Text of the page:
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Rollerball Murder

3.78  ·  Rating Details ·  60 Ratings  ·  13 Reviews
In the near future, there will only be corporations, comfort, conformity & Rollerball. In the very near future, they will produce a war every week during prime time & televise it to the rest of the world. They will call it Rollerball. Within the eye of Jonathan E., the world's most gifted athlete performer, you can see the murderous game which has replaced war. ...more
Mass Market Paperback, 174 pages
Published July 1st 1975 by Warner Books (NY) (first published 1974)
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Aug 19, 2012 Tfitoby rated it liked it  ·  review of another edition
Shelves: lit, short-stories
It's quite a terrible thing, to write one science fiction short story in your career yet be known as a science fiction writer.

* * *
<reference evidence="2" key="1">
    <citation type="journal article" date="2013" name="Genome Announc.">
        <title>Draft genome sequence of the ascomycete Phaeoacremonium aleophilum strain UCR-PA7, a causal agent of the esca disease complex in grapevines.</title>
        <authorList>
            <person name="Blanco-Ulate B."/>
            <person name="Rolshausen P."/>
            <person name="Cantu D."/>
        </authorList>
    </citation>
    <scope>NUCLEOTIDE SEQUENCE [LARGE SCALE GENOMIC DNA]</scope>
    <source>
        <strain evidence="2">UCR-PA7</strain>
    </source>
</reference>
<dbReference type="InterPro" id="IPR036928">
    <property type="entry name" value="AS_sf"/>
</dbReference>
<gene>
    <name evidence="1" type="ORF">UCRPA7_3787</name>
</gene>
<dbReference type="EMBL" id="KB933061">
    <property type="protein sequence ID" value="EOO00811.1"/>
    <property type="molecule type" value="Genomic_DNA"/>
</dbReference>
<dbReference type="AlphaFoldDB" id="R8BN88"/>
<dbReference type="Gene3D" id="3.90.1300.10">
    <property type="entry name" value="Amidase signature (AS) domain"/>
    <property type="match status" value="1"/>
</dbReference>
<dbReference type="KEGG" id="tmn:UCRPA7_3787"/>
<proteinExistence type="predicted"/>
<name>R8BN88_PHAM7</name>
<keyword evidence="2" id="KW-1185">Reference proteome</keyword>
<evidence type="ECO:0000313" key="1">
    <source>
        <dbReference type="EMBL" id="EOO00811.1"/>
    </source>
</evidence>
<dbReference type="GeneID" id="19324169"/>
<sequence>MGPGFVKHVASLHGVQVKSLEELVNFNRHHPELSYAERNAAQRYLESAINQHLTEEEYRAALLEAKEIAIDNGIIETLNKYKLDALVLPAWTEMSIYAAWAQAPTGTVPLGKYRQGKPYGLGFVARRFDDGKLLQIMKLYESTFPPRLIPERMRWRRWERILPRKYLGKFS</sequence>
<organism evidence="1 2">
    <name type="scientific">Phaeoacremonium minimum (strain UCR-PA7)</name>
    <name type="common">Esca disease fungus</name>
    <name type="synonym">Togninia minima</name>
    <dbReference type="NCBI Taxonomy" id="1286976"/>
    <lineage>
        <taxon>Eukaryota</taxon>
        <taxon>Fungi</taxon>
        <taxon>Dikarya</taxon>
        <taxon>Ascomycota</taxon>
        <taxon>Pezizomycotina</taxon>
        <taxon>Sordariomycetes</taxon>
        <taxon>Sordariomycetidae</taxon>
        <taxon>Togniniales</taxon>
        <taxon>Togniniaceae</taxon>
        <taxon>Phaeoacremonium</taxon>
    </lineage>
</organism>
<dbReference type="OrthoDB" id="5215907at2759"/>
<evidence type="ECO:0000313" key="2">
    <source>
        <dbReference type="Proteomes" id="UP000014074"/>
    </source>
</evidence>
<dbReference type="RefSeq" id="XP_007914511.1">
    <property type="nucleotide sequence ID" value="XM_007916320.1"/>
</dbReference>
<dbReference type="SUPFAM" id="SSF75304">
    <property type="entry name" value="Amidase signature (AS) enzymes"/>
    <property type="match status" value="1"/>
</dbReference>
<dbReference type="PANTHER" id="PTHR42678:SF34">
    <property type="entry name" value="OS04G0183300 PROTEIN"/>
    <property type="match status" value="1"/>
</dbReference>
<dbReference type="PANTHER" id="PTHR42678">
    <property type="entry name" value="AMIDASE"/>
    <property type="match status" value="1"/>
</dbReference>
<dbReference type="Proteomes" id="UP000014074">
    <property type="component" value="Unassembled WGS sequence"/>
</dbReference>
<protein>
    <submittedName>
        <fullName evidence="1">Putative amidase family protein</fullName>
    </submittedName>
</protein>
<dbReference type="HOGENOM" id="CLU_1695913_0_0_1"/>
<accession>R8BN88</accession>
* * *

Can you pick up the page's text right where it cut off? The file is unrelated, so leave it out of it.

I look at this book, its reviews, its selving/tags and I wonder if most people even read the other stories. Perhaps they, like me, thought they were opening a book of science fiction stories and (unlike me) didn't respond to reading literature instead.

I wonder if Harrison identified with all the lonely men in this collection? Every story features a man in isolation in one
Jan 02, 2016 Rhys rated it liked it  ·  review of another edition
A very important book for me.
When I was young (about 10 or 11 years old) I read many novels that were "tie-ins", in other words they were based on films and film-scripts, such as Star Wars, Battlestar Galactica, Close Encounters of the Third Kind, etc. For some reason I only read tie-ins. So when I obtained this book I assumed it would be the same kind of thing.
But it wasn't.
It was a collection of 13 stories for adults.
This book was therefore my very first introduction to grown up literary ficti
Mark Speed
This book will blow your mind. I was only ten when I read this, and I remember exactly where I was and what was happening in my life at the time. It had that big an impact on my deviant little imagination. It's a set of extraordinarily bleak (if you think about them) and quite brutal short stories, in which he gets right inside some heads to discover and describe some horrific inner logic and motivation. The kind of thoughts that 'good' people aren't supposed to admit to thinking, but that they ...more